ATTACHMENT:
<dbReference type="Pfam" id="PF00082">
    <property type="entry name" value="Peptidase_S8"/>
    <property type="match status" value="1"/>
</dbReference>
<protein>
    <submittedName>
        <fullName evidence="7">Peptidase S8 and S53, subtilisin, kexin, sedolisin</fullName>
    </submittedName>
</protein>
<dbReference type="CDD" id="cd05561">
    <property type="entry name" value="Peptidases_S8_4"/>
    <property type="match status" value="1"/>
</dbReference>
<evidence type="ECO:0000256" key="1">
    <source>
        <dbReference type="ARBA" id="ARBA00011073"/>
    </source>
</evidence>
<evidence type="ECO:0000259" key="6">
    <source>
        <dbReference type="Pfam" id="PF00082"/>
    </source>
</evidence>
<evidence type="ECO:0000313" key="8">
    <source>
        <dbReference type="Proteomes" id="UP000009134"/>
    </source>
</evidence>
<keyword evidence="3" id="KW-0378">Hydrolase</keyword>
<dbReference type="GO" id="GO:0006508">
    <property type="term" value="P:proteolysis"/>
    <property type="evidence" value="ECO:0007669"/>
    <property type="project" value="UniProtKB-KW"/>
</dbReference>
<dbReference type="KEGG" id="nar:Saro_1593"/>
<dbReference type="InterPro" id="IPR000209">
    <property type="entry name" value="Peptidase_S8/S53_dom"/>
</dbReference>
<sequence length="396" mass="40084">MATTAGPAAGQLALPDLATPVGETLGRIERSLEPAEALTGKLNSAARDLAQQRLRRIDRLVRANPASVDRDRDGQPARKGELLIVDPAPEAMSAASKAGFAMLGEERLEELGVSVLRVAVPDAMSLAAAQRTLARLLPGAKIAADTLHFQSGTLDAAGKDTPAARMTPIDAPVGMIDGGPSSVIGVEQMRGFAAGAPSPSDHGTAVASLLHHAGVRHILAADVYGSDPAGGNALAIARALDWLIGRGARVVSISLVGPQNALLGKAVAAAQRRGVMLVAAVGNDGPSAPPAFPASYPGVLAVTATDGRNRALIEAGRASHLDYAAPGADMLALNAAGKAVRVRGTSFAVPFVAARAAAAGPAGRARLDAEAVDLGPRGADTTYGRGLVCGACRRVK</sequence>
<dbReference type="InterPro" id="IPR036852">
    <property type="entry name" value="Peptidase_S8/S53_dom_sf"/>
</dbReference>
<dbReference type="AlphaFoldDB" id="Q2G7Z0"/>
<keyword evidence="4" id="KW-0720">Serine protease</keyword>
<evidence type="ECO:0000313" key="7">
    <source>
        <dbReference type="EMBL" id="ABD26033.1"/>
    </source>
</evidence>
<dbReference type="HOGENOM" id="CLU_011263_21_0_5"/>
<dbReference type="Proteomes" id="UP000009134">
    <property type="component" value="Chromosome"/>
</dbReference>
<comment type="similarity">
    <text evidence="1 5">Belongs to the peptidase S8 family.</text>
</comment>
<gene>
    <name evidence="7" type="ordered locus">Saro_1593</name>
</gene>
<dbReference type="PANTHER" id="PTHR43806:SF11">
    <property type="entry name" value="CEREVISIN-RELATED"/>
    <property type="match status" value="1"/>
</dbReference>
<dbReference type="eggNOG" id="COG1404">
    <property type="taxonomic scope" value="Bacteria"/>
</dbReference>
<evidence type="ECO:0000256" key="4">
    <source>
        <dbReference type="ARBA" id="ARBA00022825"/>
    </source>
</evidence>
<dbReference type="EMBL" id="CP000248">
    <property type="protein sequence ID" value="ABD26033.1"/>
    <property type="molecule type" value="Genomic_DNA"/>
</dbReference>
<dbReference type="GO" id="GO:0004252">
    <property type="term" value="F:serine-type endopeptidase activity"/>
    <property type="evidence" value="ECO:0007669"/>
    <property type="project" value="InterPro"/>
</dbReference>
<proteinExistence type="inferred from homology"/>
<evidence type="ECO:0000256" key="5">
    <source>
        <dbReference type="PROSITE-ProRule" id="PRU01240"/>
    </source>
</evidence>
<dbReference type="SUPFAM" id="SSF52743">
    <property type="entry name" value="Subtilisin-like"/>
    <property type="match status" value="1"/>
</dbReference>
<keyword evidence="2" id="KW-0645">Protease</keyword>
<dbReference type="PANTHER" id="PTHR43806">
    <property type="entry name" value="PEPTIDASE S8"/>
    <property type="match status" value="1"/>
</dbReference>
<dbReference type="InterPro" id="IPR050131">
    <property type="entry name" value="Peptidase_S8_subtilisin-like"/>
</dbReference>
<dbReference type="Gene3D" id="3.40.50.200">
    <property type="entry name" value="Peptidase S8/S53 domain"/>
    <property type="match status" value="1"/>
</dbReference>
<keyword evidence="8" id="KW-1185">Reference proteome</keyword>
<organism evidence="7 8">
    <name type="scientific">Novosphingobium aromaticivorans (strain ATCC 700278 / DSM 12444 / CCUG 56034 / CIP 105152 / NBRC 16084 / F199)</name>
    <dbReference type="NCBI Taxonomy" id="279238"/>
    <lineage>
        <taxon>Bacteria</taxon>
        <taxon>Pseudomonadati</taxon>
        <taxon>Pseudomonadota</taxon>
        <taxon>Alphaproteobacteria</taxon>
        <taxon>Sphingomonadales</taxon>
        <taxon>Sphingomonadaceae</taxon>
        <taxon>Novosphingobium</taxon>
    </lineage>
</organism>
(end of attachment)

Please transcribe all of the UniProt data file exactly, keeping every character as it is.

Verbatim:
<dbReference type="Pfam" id="PF00082">
    <property type="entry name" value="Peptidase_S8"/>
    <property type="match status" value="1"/>
</dbReference>
<protein>
    <submittedName>
        <fullName evidence="7">Peptidase S8 and S53, subtilisin, kexin, sedolisin</fullName>
    </submittedName>
</protein>
<dbReference type="CDD" id="cd05561">
    <property type="entry name" value="Peptidases_S8_4"/>
    <property type="match status" value="1"/>
</dbReference>
<evidence type="ECO:0000256" key="1">
    <source>
        <dbReference type="ARBA" id="ARBA00011073"/>
    </source>
</evidence>
<evidence type="ECO:0000259" key="6">
    <source>
        <dbReference type="Pfam" id="PF00082"/>
    </source>
</evidence>
<evidence type="ECO:0000313" key="8">
    <source>
        <dbReference type="Proteomes" id="UP000009134"/>
    </source>
</evidence>
<keyword evidence="3" id="KW-0378">Hydrolase</keyword>
<dbReference type="GO" id="GO:0006508">
    <property type="term" value="P:proteolysis"/>
    <property type="evidence" value="ECO:0007669"/>
    <property type="project" value="UniProtKB-KW"/>
</dbReference>
<dbReference type="KEGG" id="nar:Saro_1593"/>
<dbReference type="InterPro" id="IPR000209">
    <property type="entry name" value="Peptidase_S8/S53_dom"/>
</dbReference>
<sequence length="396" mass="40084">MATTAGPAAGQLALPDLATPVGETLGRIERSLEPAEALTGKLNSAARDLAQQRLRRIDRLVRANPASVDRDRDGQPARKGELLIVDPAPEAMSAASKAGFAMLGEERLEELGVSVLRVAVPDAMSLAAAQRTLARLLPGAKIAADTLHFQSGTLDAAGKDTPAARMTPIDAPVGMIDGGPSSVIGVEQMRGFAAGAPSPSDHGTAVASLLHHAGVRHILAADVYGSDPAGGNALAIARALDWLIGRGARVVSISLVGPQNALLGKAVAAAQRRGVMLVAAVGNDGPSAPPAFPASYPGVLAVTATDGRNRALIEAGRASHLDYAAPGADMLALNAAGKAVRVRGTSFAVPFVAARAAAAGPAGRARLDAEAVDLGPRGADTTYGRGLVCGACRRVK</sequence>
<dbReference type="InterPro" id="IPR036852">
    <property type="entry name" value="Peptidase_S8/S53_dom_sf"/>
</dbReference>
<dbReference type="AlphaFoldDB" id="Q2G7Z0"/>
<keyword evidence="4" id="KW-0720">Serine protease</keyword>
<evidence type="ECO:0000313" key="7">
    <source>
        <dbReference type="EMBL" id="ABD26033.1"/>
    </source>
</evidence>
<dbReference type="HOGENOM" id="CLU_011263_21_0_5"/>
<dbReference type="Proteomes" id="UP000009134">
    <property type="component" value="Chromosome"/>
</dbReference>
<comment type="similarity">
    <text evidence="1 5">Belongs to the peptidase S8 family.</text>
</comment>
<gene>
    <name evidence="7" type="ordered locus">Saro_1593</name>
</gene>
<dbReference type="PANTHER" id="PTHR43806:SF11">
    <property type="entry name" value="CEREVISIN-RELATED"/>
    <property type="match status" value="1"/>
</dbReference>
<dbReference type="eggNOG" id="COG1404">
    <property type="taxonomic scope" value="Bacteria"/>
</dbReference>
<evidence type="ECO:0000256" key="4">
    <source>
        <dbReference type="ARBA" id="ARBA00022825"/>
    </source>
</evidence>
<dbReference type="EMBL" id="CP000248">
    <property type="protein sequence ID" value="ABD26033.1"/>
    <property type="molecule type" value="Genomic_DNA"/>
</dbReference>
<dbReference type="GO" id="GO:0004252">
    <property type="term" value="F:serine-type endopeptidase activity"/>
    <property type="evidence" value="ECO:0007669"/>
    <property type="project" value="InterPro"/>
</dbReference>
<proteinExistence type="inferred from homology"/>
<evidence type="ECO:0000256" key="5">
    <source>
        <dbReference type="PROSITE-ProRule" id="PRU01240"/>
    </source>
</evidence>
<dbReference type="SUPFAM" id="SSF52743">
    <property type="entry name" value="Subtilisin-like"/>
    <property type="match status" value="1"/>
</dbReference>
<keyword evidence="2" id="KW-0645">Protease</keyword>
<dbReference type="PANTHER" id="PTHR43806">
    <property type="entry name" value="PEPTIDASE S8"/>
    <property type="match status" value="1"/>
</dbReference>
<dbReference type="InterPro" id="IPR050131">
    <property type="entry name" value="Peptidase_S8_subtilisin-like"/>
</dbReference>
<dbReference type="Gene3D" id="3.40.50.200">
    <property type="entry name" value="Peptidase S8/S53 domain"/>
    <property type="match status" value="1"/>
</dbReference>
<keyword evidence="8" id="KW-1185">Reference proteome</keyword>
<organism evidence="7 8">
    <name type="scientific">Novosphingobium aromaticivorans (strain ATCC 700278 / DSM 12444 / CCUG 56034 / CIP 105152 / NBRC 16084 / F199)</name>
    <dbReference type="NCBI Taxonomy" id="279238"/>
    <lineage>
        <taxon>Bacteria</taxon>
        <taxon>Pseudomonadati</taxon>
        <taxon>Pseudomonadota</taxon>
        <taxon>Alphaproteobacteria</taxon>
        <taxon>Sphingomonadales</taxon>
        <taxon>Sphingomonadaceae</taxon>
        <taxon>Novosphingobium</taxon>
    </lineage>
</organism>